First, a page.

The House of Representatives has agreed to give a federal grand jury here the payroll records of two employees of House District Committee Chairman Charles Diggs in connection with a jury probe of possible payroll fraud by the congressman.
The grand jury has subpoenaed the records in connection with its investigation of charges that Diggs padded the payrolls of his employees, who then allegedly used the money to pay off Diggs' personal debts.
Diggs, an undertaker by profession whose committee handles District affairs in Congress, he said that he is aware of "preliminary explorations" into alleged payroll irregularities involving his office. He has refused to comment further.
The records subpoenaed from the House are those of Felix Matlock quest payroll records, cancelled paychecks and travel vouchers for the two employees.
Matlock, is the field representative for Diggs in the congressman's Detroit office. Miss Stultz was a legislative secretary in his congressional office until last August.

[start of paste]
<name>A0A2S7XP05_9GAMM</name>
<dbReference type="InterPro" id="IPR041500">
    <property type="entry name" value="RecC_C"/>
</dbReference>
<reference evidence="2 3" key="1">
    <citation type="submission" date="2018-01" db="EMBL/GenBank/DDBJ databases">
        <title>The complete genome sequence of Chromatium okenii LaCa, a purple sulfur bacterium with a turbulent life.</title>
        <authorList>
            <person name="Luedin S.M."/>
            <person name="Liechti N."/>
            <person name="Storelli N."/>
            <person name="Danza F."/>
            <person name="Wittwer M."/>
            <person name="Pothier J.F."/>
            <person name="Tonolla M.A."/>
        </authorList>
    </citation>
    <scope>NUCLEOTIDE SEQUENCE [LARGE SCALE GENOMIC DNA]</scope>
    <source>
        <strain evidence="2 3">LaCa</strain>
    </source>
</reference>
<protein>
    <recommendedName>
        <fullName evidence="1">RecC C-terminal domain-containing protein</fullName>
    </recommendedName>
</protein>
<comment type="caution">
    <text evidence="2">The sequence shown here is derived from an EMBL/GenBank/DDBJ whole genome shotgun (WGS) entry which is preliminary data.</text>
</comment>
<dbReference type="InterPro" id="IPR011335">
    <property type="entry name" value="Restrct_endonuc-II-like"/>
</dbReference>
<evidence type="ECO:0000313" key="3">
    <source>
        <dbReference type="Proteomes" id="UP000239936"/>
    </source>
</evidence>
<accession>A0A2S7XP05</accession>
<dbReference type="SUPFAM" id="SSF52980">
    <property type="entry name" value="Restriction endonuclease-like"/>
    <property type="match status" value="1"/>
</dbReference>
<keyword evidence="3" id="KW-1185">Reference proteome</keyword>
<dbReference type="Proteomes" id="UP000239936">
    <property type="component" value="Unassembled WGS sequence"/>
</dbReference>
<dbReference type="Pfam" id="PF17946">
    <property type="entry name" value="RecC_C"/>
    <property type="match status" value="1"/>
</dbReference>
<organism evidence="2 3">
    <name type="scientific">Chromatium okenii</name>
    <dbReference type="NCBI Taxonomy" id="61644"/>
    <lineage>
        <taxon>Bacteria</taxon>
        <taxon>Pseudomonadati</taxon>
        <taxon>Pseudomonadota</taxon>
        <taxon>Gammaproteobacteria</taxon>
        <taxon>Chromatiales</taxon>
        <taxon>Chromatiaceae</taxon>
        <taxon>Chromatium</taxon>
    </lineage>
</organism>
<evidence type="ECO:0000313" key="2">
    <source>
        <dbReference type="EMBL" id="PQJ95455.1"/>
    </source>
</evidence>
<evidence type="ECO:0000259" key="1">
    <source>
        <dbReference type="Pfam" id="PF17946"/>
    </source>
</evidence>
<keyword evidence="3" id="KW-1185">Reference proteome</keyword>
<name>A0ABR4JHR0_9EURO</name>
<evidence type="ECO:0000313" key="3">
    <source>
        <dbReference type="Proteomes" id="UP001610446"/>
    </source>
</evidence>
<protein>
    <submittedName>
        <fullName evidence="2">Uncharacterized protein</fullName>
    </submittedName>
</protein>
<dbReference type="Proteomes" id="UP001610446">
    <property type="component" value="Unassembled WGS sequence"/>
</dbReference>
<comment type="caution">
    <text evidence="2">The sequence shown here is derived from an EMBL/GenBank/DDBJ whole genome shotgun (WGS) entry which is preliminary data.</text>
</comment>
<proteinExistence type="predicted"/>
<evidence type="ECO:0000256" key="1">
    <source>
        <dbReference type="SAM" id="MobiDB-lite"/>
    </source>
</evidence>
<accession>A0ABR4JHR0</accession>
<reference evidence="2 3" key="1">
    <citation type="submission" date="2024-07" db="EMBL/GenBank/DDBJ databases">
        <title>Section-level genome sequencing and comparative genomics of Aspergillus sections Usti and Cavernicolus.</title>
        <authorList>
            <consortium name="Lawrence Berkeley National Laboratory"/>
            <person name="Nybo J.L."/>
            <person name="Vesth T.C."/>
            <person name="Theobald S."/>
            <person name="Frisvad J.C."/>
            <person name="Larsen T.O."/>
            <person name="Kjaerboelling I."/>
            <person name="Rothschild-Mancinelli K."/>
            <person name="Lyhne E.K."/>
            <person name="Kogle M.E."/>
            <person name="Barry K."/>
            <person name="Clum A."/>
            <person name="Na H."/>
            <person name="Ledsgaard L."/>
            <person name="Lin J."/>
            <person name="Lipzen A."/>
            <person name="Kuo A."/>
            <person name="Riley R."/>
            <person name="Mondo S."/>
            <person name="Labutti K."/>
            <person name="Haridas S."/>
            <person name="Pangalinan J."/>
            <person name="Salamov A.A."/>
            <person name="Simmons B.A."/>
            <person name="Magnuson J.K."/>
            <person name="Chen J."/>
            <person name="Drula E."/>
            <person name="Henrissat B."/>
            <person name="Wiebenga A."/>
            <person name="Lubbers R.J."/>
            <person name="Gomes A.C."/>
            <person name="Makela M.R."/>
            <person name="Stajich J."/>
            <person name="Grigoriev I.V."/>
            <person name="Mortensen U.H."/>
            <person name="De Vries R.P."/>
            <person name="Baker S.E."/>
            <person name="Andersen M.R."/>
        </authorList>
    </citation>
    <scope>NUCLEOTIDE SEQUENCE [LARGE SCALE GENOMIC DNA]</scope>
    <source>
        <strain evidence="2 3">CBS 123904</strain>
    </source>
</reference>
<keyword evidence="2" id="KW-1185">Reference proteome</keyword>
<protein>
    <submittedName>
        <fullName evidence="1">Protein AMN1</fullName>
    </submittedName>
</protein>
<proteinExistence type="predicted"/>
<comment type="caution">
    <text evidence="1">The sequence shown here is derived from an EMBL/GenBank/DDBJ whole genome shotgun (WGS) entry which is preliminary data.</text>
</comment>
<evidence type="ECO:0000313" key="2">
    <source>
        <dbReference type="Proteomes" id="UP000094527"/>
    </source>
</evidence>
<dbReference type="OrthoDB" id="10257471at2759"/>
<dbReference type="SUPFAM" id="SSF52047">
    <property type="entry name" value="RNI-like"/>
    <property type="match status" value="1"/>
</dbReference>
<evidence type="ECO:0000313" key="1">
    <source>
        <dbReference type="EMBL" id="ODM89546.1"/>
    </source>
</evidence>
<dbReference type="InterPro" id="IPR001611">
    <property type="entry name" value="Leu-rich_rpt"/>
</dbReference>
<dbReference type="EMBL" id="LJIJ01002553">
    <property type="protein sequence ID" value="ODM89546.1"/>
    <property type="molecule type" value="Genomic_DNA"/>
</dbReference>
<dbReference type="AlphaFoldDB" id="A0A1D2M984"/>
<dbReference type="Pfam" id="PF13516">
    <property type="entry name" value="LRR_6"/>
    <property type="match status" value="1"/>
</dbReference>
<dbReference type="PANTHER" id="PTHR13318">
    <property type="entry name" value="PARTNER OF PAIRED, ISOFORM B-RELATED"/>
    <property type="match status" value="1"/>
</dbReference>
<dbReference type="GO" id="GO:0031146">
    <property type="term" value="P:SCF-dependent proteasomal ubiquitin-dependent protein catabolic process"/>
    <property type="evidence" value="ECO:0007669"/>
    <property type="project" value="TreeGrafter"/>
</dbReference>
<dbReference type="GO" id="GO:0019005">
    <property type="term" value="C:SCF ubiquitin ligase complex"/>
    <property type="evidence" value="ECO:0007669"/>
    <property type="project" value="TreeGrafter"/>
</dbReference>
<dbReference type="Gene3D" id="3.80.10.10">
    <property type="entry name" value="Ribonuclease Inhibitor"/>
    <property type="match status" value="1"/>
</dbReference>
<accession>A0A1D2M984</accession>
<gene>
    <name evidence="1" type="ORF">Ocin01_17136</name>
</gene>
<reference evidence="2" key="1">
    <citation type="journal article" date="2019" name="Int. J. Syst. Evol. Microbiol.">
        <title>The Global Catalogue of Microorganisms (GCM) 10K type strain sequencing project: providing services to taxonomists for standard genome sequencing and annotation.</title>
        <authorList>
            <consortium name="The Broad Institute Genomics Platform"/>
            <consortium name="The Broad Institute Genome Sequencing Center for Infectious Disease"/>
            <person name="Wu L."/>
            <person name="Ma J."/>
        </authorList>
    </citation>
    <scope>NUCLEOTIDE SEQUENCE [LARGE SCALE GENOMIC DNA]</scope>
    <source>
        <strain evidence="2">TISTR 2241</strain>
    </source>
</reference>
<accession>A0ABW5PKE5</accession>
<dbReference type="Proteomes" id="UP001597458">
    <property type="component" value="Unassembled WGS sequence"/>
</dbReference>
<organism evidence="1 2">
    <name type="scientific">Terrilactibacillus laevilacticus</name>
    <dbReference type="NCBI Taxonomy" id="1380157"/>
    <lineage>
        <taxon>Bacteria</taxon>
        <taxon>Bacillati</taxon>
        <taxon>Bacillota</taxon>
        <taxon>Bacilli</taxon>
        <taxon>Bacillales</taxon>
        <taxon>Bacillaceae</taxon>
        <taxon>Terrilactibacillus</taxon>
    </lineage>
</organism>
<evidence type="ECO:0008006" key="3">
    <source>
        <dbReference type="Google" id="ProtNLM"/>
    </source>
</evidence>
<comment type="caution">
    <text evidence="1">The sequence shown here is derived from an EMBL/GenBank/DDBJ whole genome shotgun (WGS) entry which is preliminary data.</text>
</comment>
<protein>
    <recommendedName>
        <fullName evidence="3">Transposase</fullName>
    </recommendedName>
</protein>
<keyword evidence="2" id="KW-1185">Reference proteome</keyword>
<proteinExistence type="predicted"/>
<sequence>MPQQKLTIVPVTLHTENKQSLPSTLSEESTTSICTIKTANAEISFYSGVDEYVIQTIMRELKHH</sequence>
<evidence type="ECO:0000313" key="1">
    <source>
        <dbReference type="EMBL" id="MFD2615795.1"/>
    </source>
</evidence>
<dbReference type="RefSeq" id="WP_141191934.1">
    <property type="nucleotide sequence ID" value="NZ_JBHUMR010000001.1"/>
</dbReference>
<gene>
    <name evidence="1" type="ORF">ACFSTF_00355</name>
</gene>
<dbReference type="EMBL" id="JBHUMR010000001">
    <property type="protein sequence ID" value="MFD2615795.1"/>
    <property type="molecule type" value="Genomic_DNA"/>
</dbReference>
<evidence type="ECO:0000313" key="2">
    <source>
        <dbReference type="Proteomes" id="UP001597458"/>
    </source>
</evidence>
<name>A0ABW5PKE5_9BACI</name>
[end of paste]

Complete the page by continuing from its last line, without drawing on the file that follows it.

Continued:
The grand jury investigation into Diggs surfaced Tuesday after subpoenas were sent to the Hill and to private financial institutions concerning Diggs' personal finances. Acquaintances have said Diggs, who earns $57,500 a year as a congressman, is in serious personal financial straits.
Among his personal financial problems are an $8,000 loan he obtained five years ago, on which there is a $5,000 outstanding balance and for which the creditor has filed suit.
Diggs, 54, was elected to Congress in 1954. He has been chairman of the House District of Columbia Committee since 1973 and is chairman of a House international subcommittee.
He is a founder and a past president of the Congressional Black Caucus.